Happy 2017! This month we talked to Jonathan Culling.
If you are interested in being mentored by Jonathan, or if you just want to learn more about our mentoring programme, please email Monica at firstname.lastname@example.org.
Who is Jonathan Culling?
I have been a user experience designer and researcher since the early days of the web. More recently, I have had the opportunity to hire and lead talented UX and digital teams. I am also a mentor on the UXPA UK scheme, helping people get their first job in UX, or move up to the next level. Many of my colleagues know me as Uncle J.
How did you start your career in UX?
By accident. It was early 2000, and I’d been working as a designer/producer of CD-ROMs (remember them?). I thought that it was high time I found myself a grown-up job, so I started applying for project management roles. The guy who interviewed me at Agency.com wasn’t impressed by my PM skills, so I left the building thinking to myself “never mind, I have another interview this evening”. Then someone came running down the street after me and said “come back, we haven’t finished with you yet. We want to talk to you about becoming an Information Architect”. So I returned to Agency.com and they explained the role. It sounded ideal, so I accepted and became Agency.com‘s first IA in London. My first project was the re-architecture of BA.com, which was scary – but I learned a lot.
What is a typical day for you?
Because my role allows me to flit between research, design and team management, there really aren’t any typical days. Having said that, I am currently working for a large software development business where UX is (surprisingly) very new, so every day I try to spread the word about the benefits of user experience and design thinking. Our studio, next to the kitchen, has become an oasis of colour and collaboration in an otherwise drab office, and every day colleagues are drawn into it while waiting for the kettle to boil. This gives me and my colleague Fabien the opportunity to explain what we do and how we work. It’s proving very effective.
What do you recommend to someone who wants to start a career in UX?
It’s important to understand that most hiring managers aren’t hiring for raw potential, they’re looking for someone who can join a project team and make an impact right away. That’s why it’s important to rebalance your CV and portfolio, accentuating your UX experience and playing down other work experience that isn’t directly relevant. If you go through this exercise and your UX experience still comes across too light, you should seriously think about how you can get the experience you need. That may be through an internship, doing some pro-bono freelance work, or by going on a short course that’s heavy on project work. This will have the extra benefit of demonstrating your commitment to, and passion for, your chosen career.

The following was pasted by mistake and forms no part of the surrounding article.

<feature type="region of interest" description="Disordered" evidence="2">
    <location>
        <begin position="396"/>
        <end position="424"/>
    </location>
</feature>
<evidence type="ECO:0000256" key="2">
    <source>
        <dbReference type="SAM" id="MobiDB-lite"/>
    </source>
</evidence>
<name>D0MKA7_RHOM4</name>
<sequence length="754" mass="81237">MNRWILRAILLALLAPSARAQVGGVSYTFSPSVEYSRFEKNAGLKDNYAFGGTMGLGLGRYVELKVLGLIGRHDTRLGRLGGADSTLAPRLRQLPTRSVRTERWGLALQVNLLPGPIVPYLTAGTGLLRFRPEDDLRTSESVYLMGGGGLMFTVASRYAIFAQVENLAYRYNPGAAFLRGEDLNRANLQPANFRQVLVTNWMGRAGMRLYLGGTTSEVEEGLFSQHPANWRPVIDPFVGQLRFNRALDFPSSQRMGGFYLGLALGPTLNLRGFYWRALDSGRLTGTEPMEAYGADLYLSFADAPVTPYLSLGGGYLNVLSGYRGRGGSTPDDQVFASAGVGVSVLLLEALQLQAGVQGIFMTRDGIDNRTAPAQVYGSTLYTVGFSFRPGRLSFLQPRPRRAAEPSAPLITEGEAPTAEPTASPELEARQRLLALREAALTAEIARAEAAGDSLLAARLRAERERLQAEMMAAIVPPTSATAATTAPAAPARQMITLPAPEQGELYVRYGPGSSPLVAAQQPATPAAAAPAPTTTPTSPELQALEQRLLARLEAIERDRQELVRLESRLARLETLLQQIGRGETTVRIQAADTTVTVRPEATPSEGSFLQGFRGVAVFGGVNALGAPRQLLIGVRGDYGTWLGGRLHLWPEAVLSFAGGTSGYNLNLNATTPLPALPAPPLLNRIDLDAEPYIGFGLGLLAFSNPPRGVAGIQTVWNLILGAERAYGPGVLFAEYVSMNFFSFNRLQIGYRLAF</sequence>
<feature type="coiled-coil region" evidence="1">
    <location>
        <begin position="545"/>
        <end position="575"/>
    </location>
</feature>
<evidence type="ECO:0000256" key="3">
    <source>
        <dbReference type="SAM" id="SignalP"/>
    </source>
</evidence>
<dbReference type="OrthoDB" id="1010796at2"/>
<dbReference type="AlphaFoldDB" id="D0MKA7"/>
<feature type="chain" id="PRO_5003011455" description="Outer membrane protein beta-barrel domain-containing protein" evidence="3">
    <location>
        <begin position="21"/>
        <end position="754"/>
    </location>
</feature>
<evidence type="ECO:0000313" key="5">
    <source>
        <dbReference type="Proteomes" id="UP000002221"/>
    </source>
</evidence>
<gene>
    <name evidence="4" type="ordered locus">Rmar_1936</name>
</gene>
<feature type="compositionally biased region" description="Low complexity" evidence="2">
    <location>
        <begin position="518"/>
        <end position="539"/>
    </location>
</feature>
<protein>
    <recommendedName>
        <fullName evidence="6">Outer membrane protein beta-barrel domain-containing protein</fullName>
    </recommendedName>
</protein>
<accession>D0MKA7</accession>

What is the best advice you have received in your career?
When I was a teenager, I used to go fishing with my mother in the English Channel. We spent days standing in the cold and not catching a single thing, but there was the occasional time when we caught so many fish that we had to sell our surplus catch to the local fishmonger. My mum taught me to be patient, but also to trust my instincts and strike quickly and decisively when I thought I had a bite. I’ve tried to apply those learnings to hiring unique, talented people. It can take a long time for the ideal candidate to come along – but, when they do, you have to be ready to move heaven and earth to bring them on board.
What is the future of UX for you?
As UX practitioners, we were responsible for creating the first generation of immersive experiences, but these have also had the effect of distancing people from human contact (just think of the people you see in public spaces who are transfixed to their mobile screens, or who you’ve nearly bumped into on the street). I really hope that the next generation of user experiences will rekindle our relationship with each other. As we start to design omni-channel experiences, we should never forget that human interaction is the most important channel of all.